Prostate cancer brachytherapy

Brachytherapy is a type of radiotherapy.

There are two types of brachytherapy – high dose-rate (HDR) and low dose-rate (LDR).

LDR brachytherapy is the one most commonly used to treat prostate cancer. 

It may be referred to as ‘seed implantation.

Particles are known as seeds, and they can be inserted linked together as strands, or individually. 

The seeds deliver high doses of radiation to the tumour without affecting the normal healthy tissues around it. 

The procedure is less damaging than conventional radiation therapy, where the radioactive beam is delivered from outside the body and must pass through other tissues before reaching the tumor.

In addition to seeds, a polymer-encapsulated LDR source is available, which creates a very homogenous dose distribution.

Under a general anesthesia, the radioactive seeds are injected through fine needles directly into the prostate.

The seeds are permanently implanted.

The radioactivity decays naturally and safely over time.

Brachytherapy requires no incisions and is normally carried out as an outpatient procedure. 

Most men can return to work or normal daily activities within a few days. 

LDR brachytherapy has fewer side-effects with less risk of incontinence or impotence than other treatment options.

Isotopes used include iodine 125 (half-life 59.4 days) palladium 103 (half-life 17 days) and cesium-131 (half life 9.7 days).

The radiation does not affect the rectum, at all.

When prostate brachytherapy is carried out, an ultrasound probe is inserted into the rectum, and images from this probe are used to assess the size and shape of the prostate gland. 

 The seeds are inserted in the exact locations identified at the beginning of the procedure. 

Brachytherapy usually takes 1–2 hours.

Radioactive seeds are inserted into the prostate gland using needles which pass through the skin between the scrotum and the rectum.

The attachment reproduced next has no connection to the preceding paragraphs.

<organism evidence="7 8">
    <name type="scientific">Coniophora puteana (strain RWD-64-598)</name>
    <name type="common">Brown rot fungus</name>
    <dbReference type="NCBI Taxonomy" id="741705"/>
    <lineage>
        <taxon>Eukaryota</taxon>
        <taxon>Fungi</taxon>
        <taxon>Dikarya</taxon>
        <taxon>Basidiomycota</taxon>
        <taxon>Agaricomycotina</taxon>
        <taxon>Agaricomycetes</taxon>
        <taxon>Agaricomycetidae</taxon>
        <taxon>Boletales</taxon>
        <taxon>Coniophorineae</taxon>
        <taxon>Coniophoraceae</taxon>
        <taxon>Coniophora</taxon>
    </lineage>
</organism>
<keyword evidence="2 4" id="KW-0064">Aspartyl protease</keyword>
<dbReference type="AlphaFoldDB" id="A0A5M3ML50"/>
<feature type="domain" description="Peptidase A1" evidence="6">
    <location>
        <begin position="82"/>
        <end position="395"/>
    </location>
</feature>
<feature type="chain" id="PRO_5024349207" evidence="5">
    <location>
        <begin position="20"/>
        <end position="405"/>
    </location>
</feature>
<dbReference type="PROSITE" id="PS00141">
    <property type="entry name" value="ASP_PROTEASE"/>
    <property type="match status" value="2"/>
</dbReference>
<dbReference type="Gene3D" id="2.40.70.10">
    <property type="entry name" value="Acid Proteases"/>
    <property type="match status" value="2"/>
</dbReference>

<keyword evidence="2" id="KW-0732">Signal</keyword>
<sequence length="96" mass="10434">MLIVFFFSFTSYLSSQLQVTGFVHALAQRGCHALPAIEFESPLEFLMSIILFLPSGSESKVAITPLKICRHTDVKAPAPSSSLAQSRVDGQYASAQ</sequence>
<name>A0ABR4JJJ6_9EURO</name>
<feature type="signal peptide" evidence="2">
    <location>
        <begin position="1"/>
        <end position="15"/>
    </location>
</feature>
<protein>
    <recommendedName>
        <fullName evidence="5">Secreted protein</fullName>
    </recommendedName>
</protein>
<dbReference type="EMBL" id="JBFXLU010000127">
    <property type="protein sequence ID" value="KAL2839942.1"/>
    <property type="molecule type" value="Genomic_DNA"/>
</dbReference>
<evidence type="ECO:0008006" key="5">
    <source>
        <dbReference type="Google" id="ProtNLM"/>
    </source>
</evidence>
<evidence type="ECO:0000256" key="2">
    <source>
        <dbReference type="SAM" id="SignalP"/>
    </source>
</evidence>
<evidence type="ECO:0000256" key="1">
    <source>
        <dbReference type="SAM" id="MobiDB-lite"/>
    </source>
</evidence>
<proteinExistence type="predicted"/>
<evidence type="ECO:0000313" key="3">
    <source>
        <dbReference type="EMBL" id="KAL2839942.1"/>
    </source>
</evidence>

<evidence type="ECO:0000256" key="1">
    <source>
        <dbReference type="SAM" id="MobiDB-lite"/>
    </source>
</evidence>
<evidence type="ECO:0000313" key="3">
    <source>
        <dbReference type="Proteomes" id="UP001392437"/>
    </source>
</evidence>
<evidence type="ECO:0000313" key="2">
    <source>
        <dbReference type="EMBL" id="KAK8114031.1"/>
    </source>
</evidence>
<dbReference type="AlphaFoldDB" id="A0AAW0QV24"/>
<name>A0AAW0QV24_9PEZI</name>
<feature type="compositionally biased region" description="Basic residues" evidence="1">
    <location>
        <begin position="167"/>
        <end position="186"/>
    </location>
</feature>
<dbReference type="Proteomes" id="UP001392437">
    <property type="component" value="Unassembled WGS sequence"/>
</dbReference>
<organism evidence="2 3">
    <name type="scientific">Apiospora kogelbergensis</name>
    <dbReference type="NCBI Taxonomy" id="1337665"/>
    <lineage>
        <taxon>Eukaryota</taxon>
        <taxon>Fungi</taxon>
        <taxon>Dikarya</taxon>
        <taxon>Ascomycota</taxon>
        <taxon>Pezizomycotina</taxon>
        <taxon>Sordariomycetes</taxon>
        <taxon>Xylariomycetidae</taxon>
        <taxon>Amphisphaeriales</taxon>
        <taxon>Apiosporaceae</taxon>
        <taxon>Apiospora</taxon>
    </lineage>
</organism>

Between 70 and 150 seeds are placed into the prostate, using a grid or template to pinpoint the exact positions in the prostate where the seeds are to be placed. 

A computer software program is used to make sure the prostate gland is completely covered by just the right dose of radiation to ensure that all cancer cells present in the prostate have been completely treated.

The seeds or sources slowly release their radiation. 

While contact with adults are fine, for the first two months following seed implantation, small children and pregnant women should not be in direct contact with the patient for prolonged periods.

Sexual intercourse can should be avoided for a few weeks. 

It is advisable to use a condom for the first two or three occasions of intercourse following LDR brachytherapy, as occasionally a seed can be expelled in the semen on ejaculation.

LDR prostate brachytherapy is recommended as a treatment for patients whose cancer is at an early stage (cancer stages T1 to T2), and which has not spread beyond the prostate.

LDR brachytherapy in combination with external beam radiotherapy may also be recommended for patients with later-stage cancer and higher PSA level and Gleason score.